Australia Not 'Best Mates' with UK; US and New Zealand Rank Higher in Attitude Poll
By Reissa Su | June 18, 2014 4:50 PM EST
The Queen Mary 2 sets sail past the Sydney Opera House, February 19, 2014. REUTERS/Jason Reed
The poll conducted by the Lowy Institute found that more than eight in 10 Australians still think the relationship with UK is "important," while 28 per cent value the connection. When Australians were asked to choose their country's "best friend" from a list of six nations, the United States was the topmost choice, followed by New Zealand. The UK emerged as the third option.
According to Sky News, about 35 per cent of Australians said their best friends with the U.S., while 32 per cent voted for New Zealand.
According to two-thirds of 1,200 Australians, they felt a "great deal of warmth" towards the UK because of shared history and cultural connections with Australia. The survey revealed only 26 per cent of respondents believed the UK remains a major economic and strategic power.
Lowy Institute Executive Director Dr Michael Fullilove said only 5 per cent of Australians think the sporting rivalry between Australia and the UK makes the relationship between two countries important.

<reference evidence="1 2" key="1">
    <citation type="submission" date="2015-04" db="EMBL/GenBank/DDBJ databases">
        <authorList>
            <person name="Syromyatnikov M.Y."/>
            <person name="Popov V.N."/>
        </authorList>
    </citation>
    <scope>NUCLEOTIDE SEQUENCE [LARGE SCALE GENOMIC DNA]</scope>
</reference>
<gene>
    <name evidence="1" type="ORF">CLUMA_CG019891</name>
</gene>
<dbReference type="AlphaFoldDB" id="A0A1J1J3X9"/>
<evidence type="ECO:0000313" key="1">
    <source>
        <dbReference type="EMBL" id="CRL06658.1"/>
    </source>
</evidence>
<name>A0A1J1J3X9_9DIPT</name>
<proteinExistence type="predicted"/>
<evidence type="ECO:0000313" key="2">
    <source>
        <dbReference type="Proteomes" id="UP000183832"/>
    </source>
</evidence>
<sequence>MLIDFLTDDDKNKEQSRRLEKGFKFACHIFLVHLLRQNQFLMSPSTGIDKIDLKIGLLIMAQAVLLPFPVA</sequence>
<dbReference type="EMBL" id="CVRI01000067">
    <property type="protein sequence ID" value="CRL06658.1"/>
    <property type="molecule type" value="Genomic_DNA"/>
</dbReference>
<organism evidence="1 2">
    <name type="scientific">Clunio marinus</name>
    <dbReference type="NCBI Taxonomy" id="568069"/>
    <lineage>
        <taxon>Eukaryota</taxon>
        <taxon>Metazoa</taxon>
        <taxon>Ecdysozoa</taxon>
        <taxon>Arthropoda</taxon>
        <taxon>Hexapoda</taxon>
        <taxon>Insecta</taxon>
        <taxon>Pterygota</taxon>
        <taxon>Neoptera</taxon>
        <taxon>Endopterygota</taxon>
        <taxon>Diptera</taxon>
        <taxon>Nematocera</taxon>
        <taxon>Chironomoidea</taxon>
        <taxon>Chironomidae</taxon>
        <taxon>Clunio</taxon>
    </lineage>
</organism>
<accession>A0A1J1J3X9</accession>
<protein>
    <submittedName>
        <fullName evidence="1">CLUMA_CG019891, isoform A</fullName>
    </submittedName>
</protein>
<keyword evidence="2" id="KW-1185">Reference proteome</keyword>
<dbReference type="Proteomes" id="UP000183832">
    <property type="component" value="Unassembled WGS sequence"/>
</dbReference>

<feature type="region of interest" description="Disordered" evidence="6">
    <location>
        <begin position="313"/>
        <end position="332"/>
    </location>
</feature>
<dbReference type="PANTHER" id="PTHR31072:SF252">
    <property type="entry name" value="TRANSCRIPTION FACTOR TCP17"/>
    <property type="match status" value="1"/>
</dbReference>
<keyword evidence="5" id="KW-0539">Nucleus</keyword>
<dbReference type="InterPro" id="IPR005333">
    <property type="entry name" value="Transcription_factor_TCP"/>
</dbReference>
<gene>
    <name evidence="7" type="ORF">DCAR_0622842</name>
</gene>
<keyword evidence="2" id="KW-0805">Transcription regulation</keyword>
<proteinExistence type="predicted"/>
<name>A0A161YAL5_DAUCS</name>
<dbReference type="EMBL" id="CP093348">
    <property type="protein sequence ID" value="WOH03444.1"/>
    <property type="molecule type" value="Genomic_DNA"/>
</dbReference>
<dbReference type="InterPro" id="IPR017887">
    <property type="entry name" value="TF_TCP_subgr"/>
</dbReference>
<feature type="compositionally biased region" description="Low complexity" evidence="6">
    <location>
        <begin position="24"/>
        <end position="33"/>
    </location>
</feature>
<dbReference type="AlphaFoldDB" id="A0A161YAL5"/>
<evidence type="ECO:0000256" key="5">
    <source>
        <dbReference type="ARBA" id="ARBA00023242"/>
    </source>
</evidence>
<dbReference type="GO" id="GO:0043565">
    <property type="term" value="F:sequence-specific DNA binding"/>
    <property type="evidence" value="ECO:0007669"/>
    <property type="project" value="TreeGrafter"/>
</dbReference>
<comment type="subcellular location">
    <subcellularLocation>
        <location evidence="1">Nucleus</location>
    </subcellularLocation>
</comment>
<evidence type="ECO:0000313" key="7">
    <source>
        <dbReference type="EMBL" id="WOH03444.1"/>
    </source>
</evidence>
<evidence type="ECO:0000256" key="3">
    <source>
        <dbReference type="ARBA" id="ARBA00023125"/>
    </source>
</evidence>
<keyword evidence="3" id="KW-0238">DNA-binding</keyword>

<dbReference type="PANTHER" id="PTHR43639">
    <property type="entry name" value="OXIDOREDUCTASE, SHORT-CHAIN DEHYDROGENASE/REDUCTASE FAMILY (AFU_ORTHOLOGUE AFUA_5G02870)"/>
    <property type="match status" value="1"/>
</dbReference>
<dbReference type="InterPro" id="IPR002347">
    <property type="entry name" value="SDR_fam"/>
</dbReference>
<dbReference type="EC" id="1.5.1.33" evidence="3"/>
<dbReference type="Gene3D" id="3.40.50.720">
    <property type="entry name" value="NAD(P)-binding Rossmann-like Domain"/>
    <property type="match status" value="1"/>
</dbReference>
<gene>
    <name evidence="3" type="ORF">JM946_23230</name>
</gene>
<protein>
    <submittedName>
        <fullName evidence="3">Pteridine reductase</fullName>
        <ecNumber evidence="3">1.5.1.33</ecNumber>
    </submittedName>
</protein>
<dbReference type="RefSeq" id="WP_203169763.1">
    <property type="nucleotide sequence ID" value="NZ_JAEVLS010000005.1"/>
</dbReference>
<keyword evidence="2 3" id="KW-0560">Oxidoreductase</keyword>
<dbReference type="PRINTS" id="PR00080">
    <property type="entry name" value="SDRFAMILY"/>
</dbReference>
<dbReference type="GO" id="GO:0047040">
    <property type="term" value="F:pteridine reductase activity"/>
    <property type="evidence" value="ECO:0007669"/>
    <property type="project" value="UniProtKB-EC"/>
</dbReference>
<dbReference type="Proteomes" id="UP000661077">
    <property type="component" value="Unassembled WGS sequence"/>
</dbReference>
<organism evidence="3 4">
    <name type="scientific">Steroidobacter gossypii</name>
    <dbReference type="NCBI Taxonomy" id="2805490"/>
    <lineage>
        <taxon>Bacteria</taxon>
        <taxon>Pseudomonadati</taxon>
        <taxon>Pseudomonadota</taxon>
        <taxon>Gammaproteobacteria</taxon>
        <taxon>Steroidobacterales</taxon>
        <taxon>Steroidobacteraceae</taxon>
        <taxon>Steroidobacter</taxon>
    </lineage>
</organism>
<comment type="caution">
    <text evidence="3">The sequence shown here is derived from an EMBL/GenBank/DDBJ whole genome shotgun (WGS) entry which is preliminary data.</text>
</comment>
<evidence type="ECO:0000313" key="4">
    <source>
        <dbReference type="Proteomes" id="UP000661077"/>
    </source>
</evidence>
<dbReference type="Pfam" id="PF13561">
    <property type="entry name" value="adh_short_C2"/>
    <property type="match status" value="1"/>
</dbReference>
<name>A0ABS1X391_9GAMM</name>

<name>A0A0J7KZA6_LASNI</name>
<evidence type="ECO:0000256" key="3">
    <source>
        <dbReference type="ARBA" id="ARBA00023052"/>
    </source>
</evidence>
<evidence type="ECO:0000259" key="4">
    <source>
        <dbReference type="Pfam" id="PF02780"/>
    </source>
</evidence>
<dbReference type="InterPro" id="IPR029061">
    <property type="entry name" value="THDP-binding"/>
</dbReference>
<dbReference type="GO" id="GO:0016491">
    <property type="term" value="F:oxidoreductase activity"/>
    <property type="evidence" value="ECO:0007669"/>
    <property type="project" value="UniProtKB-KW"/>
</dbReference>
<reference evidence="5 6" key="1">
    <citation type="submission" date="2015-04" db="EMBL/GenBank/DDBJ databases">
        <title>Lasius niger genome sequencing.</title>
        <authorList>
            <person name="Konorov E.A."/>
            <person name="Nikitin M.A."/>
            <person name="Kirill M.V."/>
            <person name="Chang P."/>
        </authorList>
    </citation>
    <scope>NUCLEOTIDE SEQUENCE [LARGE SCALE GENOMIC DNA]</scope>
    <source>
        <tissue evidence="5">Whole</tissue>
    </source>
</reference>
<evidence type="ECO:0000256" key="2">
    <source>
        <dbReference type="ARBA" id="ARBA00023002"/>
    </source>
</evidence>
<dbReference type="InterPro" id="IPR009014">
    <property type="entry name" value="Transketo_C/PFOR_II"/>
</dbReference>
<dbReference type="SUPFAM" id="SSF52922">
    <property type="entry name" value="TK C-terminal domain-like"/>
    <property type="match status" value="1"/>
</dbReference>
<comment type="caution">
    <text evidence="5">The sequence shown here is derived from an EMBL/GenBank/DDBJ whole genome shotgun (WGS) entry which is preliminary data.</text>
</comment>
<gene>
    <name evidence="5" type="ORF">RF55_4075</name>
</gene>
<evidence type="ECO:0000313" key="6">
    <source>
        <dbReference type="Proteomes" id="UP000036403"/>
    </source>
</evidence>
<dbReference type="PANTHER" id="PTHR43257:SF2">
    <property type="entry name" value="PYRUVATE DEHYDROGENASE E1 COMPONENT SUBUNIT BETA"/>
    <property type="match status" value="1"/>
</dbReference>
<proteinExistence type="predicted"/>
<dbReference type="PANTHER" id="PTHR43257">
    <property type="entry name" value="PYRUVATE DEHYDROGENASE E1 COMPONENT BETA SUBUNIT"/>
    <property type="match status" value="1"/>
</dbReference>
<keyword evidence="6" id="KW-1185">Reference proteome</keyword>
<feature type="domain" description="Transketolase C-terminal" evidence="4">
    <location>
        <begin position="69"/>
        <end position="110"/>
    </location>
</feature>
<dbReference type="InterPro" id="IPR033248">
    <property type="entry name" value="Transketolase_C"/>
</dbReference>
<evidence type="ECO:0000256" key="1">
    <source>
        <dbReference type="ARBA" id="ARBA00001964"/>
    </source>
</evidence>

In May 2104, the institute had commissioned Newspoll to conduct a survey on attitudes of Australians towards the UK.
Fullilove said the survey provides an opportunity for the UK and Australia to focus on the relationship and shared interests in Asia as well as other regions.
He said the UK is an important international ally and a member of the G20, including the UN Security Council.
The Lowy Institute survey comes ahead of an Oxfordshire conference in June where UK and Australian officials will meet to discuss challenges and opportunities in Asia.
Differences in climate change policy
How Australians see the relationship between their country and the UK may be a reflection of the two nations' differences on certain policies. After Australia's Prime Minister Tony Abbott expressed his intentions of seeking an alliance with "like-minded" nations to counter U.S. President Barack Obama's climate change agenda, the conservative climate and energy minister of the UK has rejected the idea.
Greg Barker said the UK government is unlikely to side with Australia in opposing carbon price and challenge a push by President Obama to create stronger international regulations to address climate change.
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